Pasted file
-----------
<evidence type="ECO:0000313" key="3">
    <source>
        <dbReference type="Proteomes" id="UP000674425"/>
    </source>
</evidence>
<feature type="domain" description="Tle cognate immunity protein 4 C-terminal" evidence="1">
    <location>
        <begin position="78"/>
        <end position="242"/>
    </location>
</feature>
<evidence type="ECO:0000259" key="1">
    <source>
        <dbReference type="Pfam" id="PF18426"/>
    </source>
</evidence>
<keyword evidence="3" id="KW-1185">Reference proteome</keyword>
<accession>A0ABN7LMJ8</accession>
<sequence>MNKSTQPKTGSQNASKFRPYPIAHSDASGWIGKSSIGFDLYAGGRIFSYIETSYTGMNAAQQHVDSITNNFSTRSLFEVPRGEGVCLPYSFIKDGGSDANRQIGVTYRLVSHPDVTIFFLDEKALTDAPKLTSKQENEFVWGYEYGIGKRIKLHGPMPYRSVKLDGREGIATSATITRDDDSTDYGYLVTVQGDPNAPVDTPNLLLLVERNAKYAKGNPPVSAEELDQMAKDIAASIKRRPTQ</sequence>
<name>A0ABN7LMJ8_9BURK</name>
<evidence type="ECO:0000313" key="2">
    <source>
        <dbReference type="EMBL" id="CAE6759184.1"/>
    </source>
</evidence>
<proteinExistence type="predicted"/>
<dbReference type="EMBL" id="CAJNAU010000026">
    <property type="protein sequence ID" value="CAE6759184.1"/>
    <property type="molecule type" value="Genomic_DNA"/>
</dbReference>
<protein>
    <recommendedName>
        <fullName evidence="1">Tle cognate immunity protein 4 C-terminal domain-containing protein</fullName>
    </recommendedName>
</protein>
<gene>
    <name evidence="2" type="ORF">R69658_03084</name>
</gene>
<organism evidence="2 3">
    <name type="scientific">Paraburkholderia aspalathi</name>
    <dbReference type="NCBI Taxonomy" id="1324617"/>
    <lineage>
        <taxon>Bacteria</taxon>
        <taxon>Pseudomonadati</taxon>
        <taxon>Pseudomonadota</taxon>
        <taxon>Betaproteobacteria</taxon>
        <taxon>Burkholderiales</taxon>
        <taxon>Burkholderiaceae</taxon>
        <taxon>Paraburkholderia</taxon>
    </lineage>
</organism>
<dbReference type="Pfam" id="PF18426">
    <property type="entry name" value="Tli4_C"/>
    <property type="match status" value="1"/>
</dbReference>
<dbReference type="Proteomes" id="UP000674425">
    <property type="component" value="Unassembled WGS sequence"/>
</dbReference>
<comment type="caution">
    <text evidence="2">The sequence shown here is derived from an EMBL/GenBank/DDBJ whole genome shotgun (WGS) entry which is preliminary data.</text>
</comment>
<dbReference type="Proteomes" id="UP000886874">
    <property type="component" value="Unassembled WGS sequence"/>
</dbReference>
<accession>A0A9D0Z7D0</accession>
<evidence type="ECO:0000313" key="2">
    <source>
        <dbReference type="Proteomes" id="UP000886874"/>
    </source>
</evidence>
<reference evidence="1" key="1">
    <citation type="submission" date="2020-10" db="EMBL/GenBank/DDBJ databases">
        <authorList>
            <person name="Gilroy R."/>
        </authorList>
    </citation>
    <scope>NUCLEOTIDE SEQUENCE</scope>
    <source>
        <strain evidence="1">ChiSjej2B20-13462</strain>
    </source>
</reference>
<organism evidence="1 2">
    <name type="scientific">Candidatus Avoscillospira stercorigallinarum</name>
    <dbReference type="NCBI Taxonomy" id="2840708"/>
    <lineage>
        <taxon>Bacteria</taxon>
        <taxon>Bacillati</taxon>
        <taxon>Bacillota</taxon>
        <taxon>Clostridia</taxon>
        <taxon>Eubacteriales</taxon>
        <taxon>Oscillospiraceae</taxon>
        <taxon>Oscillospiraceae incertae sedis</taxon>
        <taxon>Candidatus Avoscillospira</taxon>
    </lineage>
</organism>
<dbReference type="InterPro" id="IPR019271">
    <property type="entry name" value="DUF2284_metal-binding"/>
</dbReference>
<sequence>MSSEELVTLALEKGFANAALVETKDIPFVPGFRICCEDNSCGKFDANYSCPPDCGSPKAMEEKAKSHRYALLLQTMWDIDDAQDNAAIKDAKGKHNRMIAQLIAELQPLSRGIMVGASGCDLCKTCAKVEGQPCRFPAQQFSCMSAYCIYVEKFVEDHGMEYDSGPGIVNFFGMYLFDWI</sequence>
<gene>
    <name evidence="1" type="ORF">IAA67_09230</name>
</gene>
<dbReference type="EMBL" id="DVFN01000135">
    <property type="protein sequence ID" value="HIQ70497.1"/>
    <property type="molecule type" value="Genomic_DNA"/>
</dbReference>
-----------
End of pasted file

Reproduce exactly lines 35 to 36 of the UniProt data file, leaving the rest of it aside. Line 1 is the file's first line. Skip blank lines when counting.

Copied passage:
</protein>
<gene>